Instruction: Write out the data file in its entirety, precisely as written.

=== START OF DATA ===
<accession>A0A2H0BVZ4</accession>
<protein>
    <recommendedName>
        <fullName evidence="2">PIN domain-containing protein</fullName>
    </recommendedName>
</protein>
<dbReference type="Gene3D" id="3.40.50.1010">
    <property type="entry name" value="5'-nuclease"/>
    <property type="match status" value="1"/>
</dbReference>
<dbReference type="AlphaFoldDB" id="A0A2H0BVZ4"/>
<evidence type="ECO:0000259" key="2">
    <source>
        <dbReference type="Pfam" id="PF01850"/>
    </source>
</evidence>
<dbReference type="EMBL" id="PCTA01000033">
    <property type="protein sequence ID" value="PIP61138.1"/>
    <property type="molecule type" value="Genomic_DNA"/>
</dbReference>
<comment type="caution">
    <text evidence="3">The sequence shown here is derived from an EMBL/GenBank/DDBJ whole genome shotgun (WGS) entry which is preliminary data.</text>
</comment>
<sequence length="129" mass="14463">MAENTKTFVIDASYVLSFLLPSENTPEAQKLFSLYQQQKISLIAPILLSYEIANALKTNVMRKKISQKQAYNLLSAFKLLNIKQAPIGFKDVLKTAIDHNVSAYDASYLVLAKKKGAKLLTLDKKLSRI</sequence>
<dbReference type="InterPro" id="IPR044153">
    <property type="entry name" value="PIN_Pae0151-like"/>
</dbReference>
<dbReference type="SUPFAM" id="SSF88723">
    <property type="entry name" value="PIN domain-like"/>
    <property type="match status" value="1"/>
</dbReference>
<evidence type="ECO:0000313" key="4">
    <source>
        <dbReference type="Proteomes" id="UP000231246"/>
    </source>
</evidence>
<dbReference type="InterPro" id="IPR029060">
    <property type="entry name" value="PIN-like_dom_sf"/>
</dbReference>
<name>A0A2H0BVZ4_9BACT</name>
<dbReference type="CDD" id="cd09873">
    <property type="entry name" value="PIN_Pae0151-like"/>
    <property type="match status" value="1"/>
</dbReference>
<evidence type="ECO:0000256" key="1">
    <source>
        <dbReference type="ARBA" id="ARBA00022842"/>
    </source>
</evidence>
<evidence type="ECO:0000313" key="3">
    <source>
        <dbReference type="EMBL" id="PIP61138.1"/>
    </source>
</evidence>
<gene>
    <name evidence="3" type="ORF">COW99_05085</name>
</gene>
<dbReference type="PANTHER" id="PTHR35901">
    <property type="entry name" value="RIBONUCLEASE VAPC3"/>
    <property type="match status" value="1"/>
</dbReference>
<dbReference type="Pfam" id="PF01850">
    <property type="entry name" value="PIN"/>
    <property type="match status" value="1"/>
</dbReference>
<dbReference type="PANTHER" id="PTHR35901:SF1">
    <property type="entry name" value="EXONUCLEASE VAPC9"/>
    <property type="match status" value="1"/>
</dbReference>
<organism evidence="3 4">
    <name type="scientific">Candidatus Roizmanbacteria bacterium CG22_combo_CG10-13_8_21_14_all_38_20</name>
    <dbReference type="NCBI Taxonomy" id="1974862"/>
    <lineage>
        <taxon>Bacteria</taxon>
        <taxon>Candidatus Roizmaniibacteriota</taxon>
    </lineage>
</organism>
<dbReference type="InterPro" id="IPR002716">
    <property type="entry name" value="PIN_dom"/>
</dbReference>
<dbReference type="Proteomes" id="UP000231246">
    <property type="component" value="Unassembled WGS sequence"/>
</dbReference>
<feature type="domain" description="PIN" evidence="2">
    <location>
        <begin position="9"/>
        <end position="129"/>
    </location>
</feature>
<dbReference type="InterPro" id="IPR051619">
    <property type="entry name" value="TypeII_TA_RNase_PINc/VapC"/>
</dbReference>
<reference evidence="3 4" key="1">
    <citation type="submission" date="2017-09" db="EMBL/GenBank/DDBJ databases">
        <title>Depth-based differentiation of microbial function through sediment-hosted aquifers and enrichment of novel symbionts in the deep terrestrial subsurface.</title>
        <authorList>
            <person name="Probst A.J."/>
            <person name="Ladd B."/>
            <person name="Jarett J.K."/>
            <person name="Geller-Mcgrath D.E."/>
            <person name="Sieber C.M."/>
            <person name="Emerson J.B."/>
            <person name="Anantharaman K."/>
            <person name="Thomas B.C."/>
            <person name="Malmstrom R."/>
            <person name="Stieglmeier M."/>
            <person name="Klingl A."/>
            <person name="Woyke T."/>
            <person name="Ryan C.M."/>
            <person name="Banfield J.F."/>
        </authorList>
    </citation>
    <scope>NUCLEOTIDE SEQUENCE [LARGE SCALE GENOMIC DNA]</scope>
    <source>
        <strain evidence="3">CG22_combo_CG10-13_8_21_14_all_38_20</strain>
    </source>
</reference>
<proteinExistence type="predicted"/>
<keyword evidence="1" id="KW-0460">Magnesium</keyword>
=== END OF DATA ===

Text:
<accession>A0A2H0BVZ4</accession>
<protein>
    <recommendedName>
        <fullName evidence="2">PIN domain-containing protein</fullName>
    </recommendedName>
</protein>
<dbReference type="Gene3D" id="3.40.50.1010">
    <property type="entry name" value="5'-nuclease"/>
    <property type="match status" value="1"/>
</dbReference>
<dbReference type="AlphaFoldDB" id="A0A2H0BVZ4"/>
<evidence type="ECO:0000259" key="2">
    <source>
        <dbReference type="Pfam" id="PF01850"/>
    </source>
</evidence>
<dbReference type="EMBL" id="PCTA01000033">
    <property type="protein sequence ID" value="PIP61138.1"/>
    <property type="molecule type" value="Genomic_DNA"/>
</dbReference>
<comment type="caution">
    <text evidence="3">The sequence shown here is derived from an EMBL/GenBank/DDBJ whole genome shotgun (WGS) entry which is preliminary data.</text>
</comment>
<sequence length="129" mass="14463">MAENTKTFVIDASYVLSFLLPSENTPEAQKLFSLYQQQKISLIAPILLSYEIANALKTNVMRKKISQKQAYNLLSAFKLLNIKQAPIGFKDVLKTAIDHNVSAYDASYLVLAKKKGAKLLTLDKKLSRI</sequence>
<dbReference type="InterPro" id="IPR044153">
    <property type="entry name" value="PIN_Pae0151-like"/>
</dbReference>
<dbReference type="SUPFAM" id="SSF88723">
    <property type="entry name" value="PIN domain-like"/>
    <property type="match status" value="1"/>
</dbReference>
<evidence type="ECO:0000313" key="4">
    <source>
        <dbReference type="Proteomes" id="UP000231246"/>
    </source>
</evidence>
<dbReference type="InterPro" id="IPR029060">
    <property type="entry name" value="PIN-like_dom_sf"/>
</dbReference>
<name>A0A2H0BVZ4_9BACT</name>
<dbReference type="CDD" id="cd09873">
    <property type="entry name" value="PIN_Pae0151-like"/>
    <property type="match status" value="1"/>
</dbReference>
<evidence type="ECO:0000256" key="1">
    <source>
        <dbReference type="ARBA" id="ARBA00022842"/>
    </source>
</evidence>
<evidence type="ECO:0000313" key="3">
    <source>
        <dbReference type="EMBL" id="PIP61138.1"/>
    </source>
</evidence>
<gene>
    <name evidence="3" type="ORF">COW99_05085</name>
</gene>
<dbReference type="PANTHER" id="PTHR35901">
    <property type="entry name" value="RIBONUCLEASE VAPC3"/>
    <property type="match status" value="1"/>
</dbReference>
<dbReference type="Pfam" id="PF01850">
    <property type="entry name" value="PIN"/>
    <property type="match status" value="1"/>
</dbReference>
<dbReference type="PANTHER" id="PTHR35901:SF1">
    <property type="entry name" value="EXONUCLEASE VAPC9"/>
    <property type="match status" value="1"/>
</dbReference>
<organism evidence="3 4">
    <name type="scientific">Candidatus Roizmanbacteria bacterium CG22_combo_CG10-13_8_21_14_all_38_20</name>
    <dbReference type="NCBI Taxonomy" id="1974862"/>
    <lineage>
        <taxon>Bacteria</taxon>
        <taxon>Candidatus Roizmaniibacteriota</taxon>
    </lineage>
</organism>
<dbReference type="InterPro" id="IPR002716">
    <property type="entry name" value="PIN_dom"/>
</dbReference>
<dbReference type="Proteomes" id="UP000231246">
    <property type="component" value="Unassembled WGS sequence"/>
</dbReference>
<feature type="domain" description="PIN" evidence="2">
    <location>
        <begin position="9"/>
        <end position="129"/>
    </location>
</feature>
<dbReference type="InterPro" id="IPR051619">
    <property type="entry name" value="TypeII_TA_RNase_PINc/VapC"/>
</dbReference>
<reference evidence="3 4" key="1">
    <citation type="submission" date="2017-09" db="EMBL/GenBank/DDBJ databases">
        <title>Depth-based differentiation of microbial function through sediment-hosted aquifers and enrichment of novel symbionts in the deep terrestrial subsurface.</title>
        <authorList>
            <person name="Probst A.J."/>
            <person name="Ladd B."/>
            <person name="Jarett J.K."/>
            <person name="Geller-Mcgrath D.E."/>
            <person name="Sieber C.M."/>
            <person name="Emerson J.B."/>
            <person name="Anantharaman K."/>
            <person name="Thomas B.C."/>
            <person name="Malmstrom R."/>
            <person name="Stieglmeier M."/>
            <person name="Klingl A."/>
            <person name="Woyke T."/>
            <person name="Ryan C.M."/>
            <person name="Banfield J.F."/>
        </authorList>
    </citation>
    <scope>NUCLEOTIDE SEQUENCE [LARGE SCALE GENOMIC DNA]</scope>
    <source>
        <strain evidence="3">CG22_combo_CG10-13_8_21_14_all_38_20</strain>
    </source>
</reference>
<proteinExistence type="predicted"/>
<keyword evidence="1" id="KW-0460">Magnesium</keyword>